The SECMOL campus, founded by innovator-engineer Sonam Wangchuk, in Phey, Ladakh
In the mid-1980s, when Sonam Wangchuk was studying engineering in Srinagar, he would tutor students to cover his expenses. Teaching young, bright minds was a delight. But every time the results were announced, they left Wangchuk baffled — 95 per cent of Ladakhi students would fail the state matriculation exams every year.
“The responsibility for such a high failure rate couldn’t be that of students. It lay with the education system as they were not taught in their mother tongue,” shares 50-year-old Wangchuk, over a phone call from Leh. He went on to found The Students’ Educational and Cultural Movement of Ladakh (SECMOL) in 1988 to bring about reforms in the region’s education. With almost three decades of efforts, two-thirds of students in the Leh district pass the matriculation exam now.
Sonam Wangchuk (right) with his students. Pic courtesy/©Rolex/Stefan Walter
Wangchuk’s focus, though, hasn’t been only education. He has also developed solutions to problems of communities living at high altitudes, such as climate-responsive housing and water shortage. Next week, Wangchuk will share his insights at the panel discussion, Greening India: One Classroom At A Time, organised by Asia Society India Centre. He will be joined by Kartikeya Vikram Sarabhai (founder-director of the Centre for Environment Education) and Ranjit Barthakur (founder trustee of Balipara Foundation focused on the Eastern Himalayas).
No ordinary school
In 1994, Wangchuk led the establishment of a solar-powered, student-built, student-run alternative school, where teenagers who still fail in the conventional education system get a second chance. It believes in the three Hs — bright head, skilled hand and kind heart.
An ice stupa. Pic courtesy/Sonam Wangchuk
Located in Phey, the SECMOL campus runs on passive solar heating, where buildings are kept warm without any carbon dioxide emission or electric heaters even in harsh winter. A typical day at SECMOL begins at 5 am. “The students wake up early to make use of the sunlight. They do some exercises and gather for a small meditation session. We have a morning talk, where I speak to them about our surroundings and the world, and how they should spend their precious time,” Wangchuk tells us.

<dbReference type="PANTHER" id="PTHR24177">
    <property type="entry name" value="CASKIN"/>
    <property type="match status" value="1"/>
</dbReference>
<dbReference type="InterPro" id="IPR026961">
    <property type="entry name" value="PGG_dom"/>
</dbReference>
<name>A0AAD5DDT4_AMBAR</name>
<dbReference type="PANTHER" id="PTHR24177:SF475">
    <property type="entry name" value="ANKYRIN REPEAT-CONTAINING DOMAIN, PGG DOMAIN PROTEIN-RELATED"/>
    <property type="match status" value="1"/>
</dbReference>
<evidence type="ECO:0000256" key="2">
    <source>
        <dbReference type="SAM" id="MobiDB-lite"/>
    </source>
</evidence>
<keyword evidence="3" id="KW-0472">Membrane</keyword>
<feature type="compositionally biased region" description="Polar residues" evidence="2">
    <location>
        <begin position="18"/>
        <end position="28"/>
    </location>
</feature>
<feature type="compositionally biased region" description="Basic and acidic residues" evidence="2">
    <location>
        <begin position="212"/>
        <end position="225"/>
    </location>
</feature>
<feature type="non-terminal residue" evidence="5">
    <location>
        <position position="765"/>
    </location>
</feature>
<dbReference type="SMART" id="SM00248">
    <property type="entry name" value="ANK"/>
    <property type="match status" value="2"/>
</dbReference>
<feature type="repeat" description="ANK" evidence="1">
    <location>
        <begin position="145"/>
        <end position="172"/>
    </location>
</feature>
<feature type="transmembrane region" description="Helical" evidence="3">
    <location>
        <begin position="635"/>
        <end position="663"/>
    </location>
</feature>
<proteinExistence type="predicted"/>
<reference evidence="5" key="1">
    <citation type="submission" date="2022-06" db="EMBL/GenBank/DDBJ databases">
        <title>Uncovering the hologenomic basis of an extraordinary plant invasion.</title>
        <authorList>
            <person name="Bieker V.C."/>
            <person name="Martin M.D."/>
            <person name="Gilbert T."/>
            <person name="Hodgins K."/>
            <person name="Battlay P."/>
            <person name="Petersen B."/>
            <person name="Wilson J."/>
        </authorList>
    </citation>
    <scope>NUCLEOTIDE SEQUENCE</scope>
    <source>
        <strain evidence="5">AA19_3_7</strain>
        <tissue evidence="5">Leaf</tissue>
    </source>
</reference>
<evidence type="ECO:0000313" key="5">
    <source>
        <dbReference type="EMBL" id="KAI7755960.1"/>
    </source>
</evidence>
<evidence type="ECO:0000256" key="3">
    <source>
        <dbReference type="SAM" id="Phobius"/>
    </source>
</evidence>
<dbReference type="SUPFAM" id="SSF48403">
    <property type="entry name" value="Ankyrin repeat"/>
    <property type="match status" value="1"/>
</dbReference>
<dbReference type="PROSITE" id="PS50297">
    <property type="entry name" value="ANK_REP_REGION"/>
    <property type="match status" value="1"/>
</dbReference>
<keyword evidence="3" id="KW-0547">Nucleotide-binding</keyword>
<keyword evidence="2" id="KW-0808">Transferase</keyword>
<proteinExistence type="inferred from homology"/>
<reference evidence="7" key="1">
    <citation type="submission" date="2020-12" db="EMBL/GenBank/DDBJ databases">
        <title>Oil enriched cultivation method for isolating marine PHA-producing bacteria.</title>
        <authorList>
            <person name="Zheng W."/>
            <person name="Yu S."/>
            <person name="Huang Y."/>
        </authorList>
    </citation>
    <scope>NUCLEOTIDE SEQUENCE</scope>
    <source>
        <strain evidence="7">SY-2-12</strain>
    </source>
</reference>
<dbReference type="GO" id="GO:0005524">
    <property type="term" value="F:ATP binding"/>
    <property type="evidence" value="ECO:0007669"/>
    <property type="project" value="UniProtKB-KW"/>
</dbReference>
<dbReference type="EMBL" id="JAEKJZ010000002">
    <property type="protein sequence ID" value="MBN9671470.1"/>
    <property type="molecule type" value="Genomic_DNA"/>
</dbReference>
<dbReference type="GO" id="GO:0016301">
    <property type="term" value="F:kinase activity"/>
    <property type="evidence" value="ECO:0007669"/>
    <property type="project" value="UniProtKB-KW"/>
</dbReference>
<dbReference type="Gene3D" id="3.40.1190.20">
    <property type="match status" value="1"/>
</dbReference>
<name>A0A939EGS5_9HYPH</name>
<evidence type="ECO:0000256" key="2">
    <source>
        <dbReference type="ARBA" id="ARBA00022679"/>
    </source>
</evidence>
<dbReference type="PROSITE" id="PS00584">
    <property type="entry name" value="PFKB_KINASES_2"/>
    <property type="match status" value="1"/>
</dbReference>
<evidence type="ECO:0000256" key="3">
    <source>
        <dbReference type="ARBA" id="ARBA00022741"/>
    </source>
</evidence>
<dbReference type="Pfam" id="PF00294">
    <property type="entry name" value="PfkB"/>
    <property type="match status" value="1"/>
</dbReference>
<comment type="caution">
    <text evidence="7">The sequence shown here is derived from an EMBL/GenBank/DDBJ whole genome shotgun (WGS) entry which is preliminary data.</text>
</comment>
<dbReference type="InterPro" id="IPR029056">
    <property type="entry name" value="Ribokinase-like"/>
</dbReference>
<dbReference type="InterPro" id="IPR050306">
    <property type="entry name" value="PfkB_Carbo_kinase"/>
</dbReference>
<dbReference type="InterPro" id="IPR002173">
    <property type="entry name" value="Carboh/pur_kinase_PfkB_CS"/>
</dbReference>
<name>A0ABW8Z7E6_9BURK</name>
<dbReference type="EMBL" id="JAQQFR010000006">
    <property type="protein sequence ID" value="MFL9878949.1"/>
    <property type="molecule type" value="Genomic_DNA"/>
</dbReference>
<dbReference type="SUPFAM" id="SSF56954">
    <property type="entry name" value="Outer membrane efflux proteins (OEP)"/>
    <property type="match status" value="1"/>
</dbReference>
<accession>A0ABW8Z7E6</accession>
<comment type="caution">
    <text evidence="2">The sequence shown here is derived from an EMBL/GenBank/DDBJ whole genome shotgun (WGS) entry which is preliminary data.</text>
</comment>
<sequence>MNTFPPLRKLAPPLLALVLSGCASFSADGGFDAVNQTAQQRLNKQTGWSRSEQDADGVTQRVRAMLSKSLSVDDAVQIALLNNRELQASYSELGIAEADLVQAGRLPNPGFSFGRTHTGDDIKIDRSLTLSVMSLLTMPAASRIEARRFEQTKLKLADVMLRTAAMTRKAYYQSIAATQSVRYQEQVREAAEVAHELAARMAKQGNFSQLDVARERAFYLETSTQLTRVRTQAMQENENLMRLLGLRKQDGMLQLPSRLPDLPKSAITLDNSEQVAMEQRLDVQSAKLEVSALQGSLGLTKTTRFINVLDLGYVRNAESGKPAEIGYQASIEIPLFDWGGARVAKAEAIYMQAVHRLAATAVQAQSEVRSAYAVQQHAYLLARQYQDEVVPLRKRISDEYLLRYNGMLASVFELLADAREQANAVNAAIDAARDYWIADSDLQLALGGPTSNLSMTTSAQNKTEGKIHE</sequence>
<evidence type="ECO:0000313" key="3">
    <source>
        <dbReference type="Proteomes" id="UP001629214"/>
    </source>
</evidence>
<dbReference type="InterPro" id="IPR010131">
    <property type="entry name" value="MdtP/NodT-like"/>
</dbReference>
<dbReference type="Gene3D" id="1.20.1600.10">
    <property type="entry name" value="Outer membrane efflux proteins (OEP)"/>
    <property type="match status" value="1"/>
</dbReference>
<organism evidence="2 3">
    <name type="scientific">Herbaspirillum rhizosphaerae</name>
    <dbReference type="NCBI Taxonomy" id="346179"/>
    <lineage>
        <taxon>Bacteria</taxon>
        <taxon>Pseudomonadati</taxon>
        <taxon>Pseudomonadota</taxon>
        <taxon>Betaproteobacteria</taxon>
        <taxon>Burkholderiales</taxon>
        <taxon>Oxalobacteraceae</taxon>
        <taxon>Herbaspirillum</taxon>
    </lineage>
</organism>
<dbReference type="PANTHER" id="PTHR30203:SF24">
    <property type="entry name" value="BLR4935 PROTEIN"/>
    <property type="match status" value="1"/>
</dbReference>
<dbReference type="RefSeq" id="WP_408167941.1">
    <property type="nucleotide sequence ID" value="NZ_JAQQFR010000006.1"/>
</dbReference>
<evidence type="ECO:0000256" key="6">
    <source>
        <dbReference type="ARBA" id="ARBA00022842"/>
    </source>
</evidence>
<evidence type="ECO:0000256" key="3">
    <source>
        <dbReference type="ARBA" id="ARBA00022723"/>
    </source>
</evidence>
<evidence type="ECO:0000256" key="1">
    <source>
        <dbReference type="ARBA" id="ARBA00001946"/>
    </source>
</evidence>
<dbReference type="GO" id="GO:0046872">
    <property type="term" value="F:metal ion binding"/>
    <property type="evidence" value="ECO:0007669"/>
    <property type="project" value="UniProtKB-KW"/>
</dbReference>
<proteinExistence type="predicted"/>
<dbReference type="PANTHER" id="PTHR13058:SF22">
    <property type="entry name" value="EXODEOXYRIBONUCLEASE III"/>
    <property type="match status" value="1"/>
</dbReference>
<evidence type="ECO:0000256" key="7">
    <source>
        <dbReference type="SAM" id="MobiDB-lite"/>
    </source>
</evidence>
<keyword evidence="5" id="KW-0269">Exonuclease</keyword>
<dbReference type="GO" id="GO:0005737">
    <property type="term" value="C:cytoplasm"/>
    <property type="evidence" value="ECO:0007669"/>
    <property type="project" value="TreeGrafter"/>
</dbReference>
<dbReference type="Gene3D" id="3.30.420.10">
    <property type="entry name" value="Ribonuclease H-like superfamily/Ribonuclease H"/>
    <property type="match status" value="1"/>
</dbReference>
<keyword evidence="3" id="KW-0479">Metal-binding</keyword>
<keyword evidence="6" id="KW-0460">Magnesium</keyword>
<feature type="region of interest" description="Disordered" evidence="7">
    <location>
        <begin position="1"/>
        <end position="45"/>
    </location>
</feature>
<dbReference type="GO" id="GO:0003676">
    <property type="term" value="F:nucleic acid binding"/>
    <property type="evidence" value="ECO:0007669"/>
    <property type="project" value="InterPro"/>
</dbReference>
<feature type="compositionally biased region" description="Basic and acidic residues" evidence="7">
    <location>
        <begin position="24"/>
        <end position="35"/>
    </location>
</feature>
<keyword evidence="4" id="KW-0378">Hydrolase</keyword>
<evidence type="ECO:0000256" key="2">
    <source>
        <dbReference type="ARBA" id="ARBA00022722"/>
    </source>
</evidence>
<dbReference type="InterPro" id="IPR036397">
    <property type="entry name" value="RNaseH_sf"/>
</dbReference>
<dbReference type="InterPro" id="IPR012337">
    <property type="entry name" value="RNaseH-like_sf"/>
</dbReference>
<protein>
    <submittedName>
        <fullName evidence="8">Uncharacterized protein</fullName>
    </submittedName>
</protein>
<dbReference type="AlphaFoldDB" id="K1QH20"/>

Then, the students spend some time in the school’s garden, with cows on the campus or at the solar power plant for hands-on experience. After their academic lessons, they interact with volunteers from around the world, whom Wangchuk calls walking atlases. Sounds familiar? Wangchuk’s work and the school inspired the character of Phunsukh Wangdu in the film 3 Idiots. But this isn’t something Wangchuk likes to talk about. “There’s a lot of work at hand,” says the humble man.
Greening the desert
Working in the cold desert, Wangchuk witnessed the severe water shortage it faces from up close. In 2014, he began working on a project called Ice Stupa that would store massive quantities of water from the winter stream, which would otherwise go waste. These stupas would then melt and feed the farms during the planting months of April and May, before the natural glacial waters start flowing. This innovation caught international attention. In 2016, Wangchuk was conferred with the Rolex Award for Enterprise.
Wangchuk also plans to create an ice hotel with rooms and beds made of ice, as a tourist attraction, so the money can then be diverted to further betterment of farmers. To provide a platform for more innovations and make his experience accessible to a larger number of students, plans are underway for establishing The Himalayan Institute of Alternatives, Ladakh.
On April 18, 6.30 pm
At The Taj Mahal Palace, Colaba. email [email protected] (to RSVP)